Gov. Ted Kulongoski announced a number of new appointments this week.
At a time when his predecessor and possible successor, former Gov. John Kitzhaber,
is running on a vision of a "post-partisan" Oregon, a couple of Kulongoski's choices are noteworthy.
He named Larry Campbell,
a Eugene Republican who was Speaker of the Oregon House of Representatives in 1991 and 1993 to the Ethics Commission. That's an eye-opener because after leaving the Legislature, Campbell was one of the most powerful lobbyists in Salem and one of the reasons the GOP controlled the House from 1991 through 2005 and the Senate for much of that time. His Victory Group raised many hundreds of thousands of dollars for Republican candidates before his retirement in 2008.
(Ironically, the Ethics Commission fined
General Motors earlier this year for failing to report its Oregon representation by the Victory Group, now run by Campbell's sons).
Another appointment, this one to the embattled
Board of Higher Education, is interesting in the context of the looming January ballot fight over $733 million in new income taxes passed by the 2009 Legislature. Kulongoski named Allyn Ford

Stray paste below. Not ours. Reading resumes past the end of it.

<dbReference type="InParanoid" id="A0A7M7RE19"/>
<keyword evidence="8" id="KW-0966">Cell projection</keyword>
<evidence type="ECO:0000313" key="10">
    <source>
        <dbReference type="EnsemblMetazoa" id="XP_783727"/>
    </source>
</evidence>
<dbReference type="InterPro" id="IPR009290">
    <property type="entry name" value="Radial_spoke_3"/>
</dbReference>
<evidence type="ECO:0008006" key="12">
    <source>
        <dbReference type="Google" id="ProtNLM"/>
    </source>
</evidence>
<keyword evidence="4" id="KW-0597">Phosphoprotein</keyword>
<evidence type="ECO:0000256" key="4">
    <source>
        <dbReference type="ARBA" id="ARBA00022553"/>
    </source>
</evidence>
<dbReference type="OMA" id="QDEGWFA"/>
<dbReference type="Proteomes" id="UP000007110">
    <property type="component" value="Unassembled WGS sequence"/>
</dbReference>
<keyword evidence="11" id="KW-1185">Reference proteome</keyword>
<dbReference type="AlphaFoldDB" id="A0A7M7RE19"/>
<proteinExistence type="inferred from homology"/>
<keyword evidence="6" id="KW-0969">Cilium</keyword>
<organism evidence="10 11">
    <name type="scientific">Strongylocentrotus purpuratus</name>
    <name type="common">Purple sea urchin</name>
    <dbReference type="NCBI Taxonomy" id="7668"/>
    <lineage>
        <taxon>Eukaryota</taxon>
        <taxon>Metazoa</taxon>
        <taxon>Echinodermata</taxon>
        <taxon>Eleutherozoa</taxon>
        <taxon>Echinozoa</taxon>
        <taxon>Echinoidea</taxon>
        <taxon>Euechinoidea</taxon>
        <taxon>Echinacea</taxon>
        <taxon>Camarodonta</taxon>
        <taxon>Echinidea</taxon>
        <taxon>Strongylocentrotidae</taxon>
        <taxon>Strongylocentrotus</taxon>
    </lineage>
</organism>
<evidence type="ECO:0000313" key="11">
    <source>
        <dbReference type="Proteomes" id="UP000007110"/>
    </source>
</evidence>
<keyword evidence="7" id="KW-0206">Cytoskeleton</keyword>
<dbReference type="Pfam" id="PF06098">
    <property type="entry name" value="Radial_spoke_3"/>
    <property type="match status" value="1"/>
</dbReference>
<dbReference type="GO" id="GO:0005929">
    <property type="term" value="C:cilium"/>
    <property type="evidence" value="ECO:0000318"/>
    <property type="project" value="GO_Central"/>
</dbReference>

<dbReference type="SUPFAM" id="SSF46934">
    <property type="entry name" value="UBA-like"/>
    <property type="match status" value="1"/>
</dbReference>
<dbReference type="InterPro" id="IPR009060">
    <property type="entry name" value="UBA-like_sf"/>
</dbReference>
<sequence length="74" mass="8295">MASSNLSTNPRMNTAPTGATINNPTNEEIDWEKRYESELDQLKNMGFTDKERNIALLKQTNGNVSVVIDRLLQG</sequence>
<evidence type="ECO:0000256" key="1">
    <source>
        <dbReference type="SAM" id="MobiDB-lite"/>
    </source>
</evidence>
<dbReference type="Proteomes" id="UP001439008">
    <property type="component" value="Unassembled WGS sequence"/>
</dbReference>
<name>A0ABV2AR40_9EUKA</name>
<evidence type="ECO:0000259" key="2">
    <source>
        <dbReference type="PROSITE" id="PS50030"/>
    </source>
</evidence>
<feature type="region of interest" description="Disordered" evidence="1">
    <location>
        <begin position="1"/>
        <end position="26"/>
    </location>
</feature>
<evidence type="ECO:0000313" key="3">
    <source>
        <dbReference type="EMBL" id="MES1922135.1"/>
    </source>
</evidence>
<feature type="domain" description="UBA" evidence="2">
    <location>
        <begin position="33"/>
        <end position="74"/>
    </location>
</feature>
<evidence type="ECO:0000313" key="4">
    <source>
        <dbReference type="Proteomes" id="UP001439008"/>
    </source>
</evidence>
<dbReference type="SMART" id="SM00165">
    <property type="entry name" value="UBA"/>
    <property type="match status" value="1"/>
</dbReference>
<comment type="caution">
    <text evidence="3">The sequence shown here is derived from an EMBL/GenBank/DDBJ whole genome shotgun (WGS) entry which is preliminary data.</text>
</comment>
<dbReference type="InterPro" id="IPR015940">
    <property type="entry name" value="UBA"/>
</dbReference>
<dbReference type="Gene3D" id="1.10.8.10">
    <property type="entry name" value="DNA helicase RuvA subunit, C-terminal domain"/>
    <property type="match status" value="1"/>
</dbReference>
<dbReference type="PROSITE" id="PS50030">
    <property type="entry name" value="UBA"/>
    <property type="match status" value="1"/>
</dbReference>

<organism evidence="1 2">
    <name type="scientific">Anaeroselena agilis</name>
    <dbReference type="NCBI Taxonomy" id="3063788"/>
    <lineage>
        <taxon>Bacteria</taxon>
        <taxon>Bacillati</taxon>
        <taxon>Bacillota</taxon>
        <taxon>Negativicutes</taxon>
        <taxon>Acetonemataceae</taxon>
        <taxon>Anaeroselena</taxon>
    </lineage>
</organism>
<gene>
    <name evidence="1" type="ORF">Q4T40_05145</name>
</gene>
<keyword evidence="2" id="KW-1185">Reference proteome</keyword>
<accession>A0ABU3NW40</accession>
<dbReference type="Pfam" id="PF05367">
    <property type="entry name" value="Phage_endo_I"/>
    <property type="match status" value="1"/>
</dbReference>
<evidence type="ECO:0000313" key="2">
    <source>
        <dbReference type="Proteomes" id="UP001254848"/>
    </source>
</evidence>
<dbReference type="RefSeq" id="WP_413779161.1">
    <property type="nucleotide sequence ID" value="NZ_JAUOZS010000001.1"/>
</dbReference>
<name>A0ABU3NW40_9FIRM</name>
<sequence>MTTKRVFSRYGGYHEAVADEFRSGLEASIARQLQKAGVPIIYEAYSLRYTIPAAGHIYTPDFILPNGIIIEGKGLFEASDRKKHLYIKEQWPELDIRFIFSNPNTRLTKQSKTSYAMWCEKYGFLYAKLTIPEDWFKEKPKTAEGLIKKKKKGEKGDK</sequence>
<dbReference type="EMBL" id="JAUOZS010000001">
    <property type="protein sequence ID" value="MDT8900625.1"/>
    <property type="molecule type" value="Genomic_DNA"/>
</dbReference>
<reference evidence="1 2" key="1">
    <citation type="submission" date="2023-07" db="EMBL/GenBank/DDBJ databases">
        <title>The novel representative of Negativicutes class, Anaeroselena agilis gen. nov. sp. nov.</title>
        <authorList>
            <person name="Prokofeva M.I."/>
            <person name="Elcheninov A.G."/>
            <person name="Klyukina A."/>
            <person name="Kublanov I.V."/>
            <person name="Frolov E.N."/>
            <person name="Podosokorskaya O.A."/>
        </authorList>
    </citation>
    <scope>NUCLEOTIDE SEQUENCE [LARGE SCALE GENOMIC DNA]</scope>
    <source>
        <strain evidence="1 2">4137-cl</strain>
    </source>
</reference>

, the CEO of Roseburg Forest Products
, one of the state's biggest timber companies, to the Higher Ed board.
Ford brings business experience and geographical diversity to the board but his company is also a big contributor to the campaign to defeat the tax hikes Kulongoski recently signed into law.
Filings with the Secretary of State show that Ford's company contributed
$45,000 to Oregonians Against Job-Killing Taxes on Aug. 17. That's the largest contribution to that committee so far by an individual company and should provide fodder for discussion when the Ford and his new colleagues next discuss the state's anemic higher ed funding.
Ford's appointment irks Defend Oregon, the group that will try to convince Oregonians to preserve the tax increases in January.
"It's unfortunate that Mr. Ford has chosen to invest his company's funds so heavily into defeating these measures. Every education advocate in the state knows that if the tax measures fail, it will have devastating effects on an already damaged education system," says Scott Moore, a spokesman for the group.
Both appointments require confirmation by the Oregon Senate. Kulongoski's spokeswoman was not available for comment.
Updated at 4:56 pm.
Kulongoski spokeswoman Anna Richter Taylor says the Campbell appointment originated with the House Republicans, who were exercising their statutory right to nominate a member of the Ethics Commission. As for Ford, Richter Taylor says Kulongoski has been speaking to him for the past year about an appointment and that short-term political considerations are less important than the experience and perspective Ford brings to the Higher Ed board.
"The governor makes appointments based on the best interests of the board in question," Richter Taylor says. "But he [Kulongoski] remains solidly in support of the tax increases."